Germany’s flagship bank has seen a sharp plunge in earnings estimates as a result of weak performance and continued woes.
Zacks Consensus Estimates for the current and next year EPS are now $0.40 and $2.03 respectively down from $1.38 and $2.21, just 60 days ago.
What Is McLaren and Why Is Apple Thinking of Buying It?
Yesterday news broke that Apple (AAPL - Analyst Report) may be interested in acquiring hyper car manufacturer and Formula One team McLaren. When Apple bought Beats Headphones it made sense. But Apple looking at McLaren? On the surface it’s a bit of a head-scratcher. Let’s dig in a little bit to explore why on Earth Apple would want to do this.
First, a little about McLaren. Founder Bruce McLaren was a race car driver and engineer who developed his own Formula One car in May 1966. It wasn’t until 1993 that McLaren made its first road car, the iconic McLaren F1. In 2004 the McLaren Technology Center was built in Surrey, England and since then the company has gone on to build some of the fastest, most beautiful super cars in the world, beginning with the MP4-12C in 2009.
They also happen to be one of the most successful marques in Formula One racing history. McLaren knows how to build cars. Their engineers have found unique ways to put mind-boggling capabilities in the hands of regular car owners while saving them from killing themselves. Try giving a suburban dentist 616 hp and setting him loose on the street without driver assists like traction and stability control. It’d be like watching mustangs leave car shows.
Then there’s the McLaren factory itself. It’s less an auto plant and more a biotech manufacturing facility. You’d think they were making surgical grade implants there. Every room is set to a precise 21 degrees Celsius and every screw is vertical so the heads won’t collect dust. It’s a white-glove, sterile, automated operation with advanced technologies found nowhere else in the world. J
ust listen to how McLaren describes its own factory. “Conventional architecture was unable to find an elegant solution capable of supporting the MTC’s magnificent glass façade.” That’s a pickup line right there if I ever heard one. Girl, conventional fashion was unable to find an elegant solution capable of supporting that...As for the potential deal with Apple there are plenty of synergies, both business-wise and culturally.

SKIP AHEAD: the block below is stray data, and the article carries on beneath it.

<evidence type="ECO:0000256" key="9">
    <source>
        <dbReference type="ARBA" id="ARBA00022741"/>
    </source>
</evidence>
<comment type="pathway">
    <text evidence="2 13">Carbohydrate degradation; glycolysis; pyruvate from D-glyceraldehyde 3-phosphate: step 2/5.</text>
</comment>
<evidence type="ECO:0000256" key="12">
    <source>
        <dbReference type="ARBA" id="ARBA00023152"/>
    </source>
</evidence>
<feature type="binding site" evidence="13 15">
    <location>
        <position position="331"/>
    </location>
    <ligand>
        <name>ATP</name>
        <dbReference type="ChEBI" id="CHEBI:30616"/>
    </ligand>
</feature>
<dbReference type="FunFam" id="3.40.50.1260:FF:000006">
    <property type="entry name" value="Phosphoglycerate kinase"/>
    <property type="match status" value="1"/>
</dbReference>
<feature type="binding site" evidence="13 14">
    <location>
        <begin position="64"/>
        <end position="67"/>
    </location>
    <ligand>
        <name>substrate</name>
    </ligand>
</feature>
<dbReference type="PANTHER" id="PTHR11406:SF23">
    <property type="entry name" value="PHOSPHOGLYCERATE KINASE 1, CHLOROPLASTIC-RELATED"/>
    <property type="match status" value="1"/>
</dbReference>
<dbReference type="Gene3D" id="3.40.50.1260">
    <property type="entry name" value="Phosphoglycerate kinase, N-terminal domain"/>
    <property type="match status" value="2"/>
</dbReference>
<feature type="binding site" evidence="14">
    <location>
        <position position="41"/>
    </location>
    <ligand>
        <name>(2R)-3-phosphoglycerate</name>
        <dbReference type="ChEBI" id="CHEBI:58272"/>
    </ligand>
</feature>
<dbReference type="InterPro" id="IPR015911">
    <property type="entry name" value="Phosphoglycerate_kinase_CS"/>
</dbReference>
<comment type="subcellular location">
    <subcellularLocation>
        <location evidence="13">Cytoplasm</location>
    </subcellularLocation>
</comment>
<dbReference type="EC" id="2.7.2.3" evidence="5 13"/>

The automation, the engineering, not to mention a potential tax advantage for Apple with McLaren being headquartered overseas. The company makes phones and tablets. Creating a car is an entirely different animal. By acquiring a company like McLaren Apple could solidify itself as a major player in the autonomous car space.
Better move fast as self-driving vehicles are already being tested on the streets of Pittsburg. So is the iMacLaren right around the corner? Apple is sitting on $200 billion in cash while McLaren is valued at around $2 billion. Meaning Apple has enough money to buy McLaren 100 times over right now. The deal makes sense, just as long as Apple doesn’t change the special sauce at McLaren.
They’ve got to do something to find growth. We’ve got them as a Zacks Rank #3 (Hold) right now because analysts haven’t been able to make up their minds. Nine analysts have upped their estimates for how much money they think Apple is going to make this year, while six analysts have dropped their numbers. The result is our Zacks Consensus Estimate for the current year is the same as it was 60 days ago, stuck on $8.28.
The stock’s been on a run along with the rest of the market though. Today it’s trading near $115 after dipping to the low $90s during the summer. The huge move in early September broke out through resistance at $112.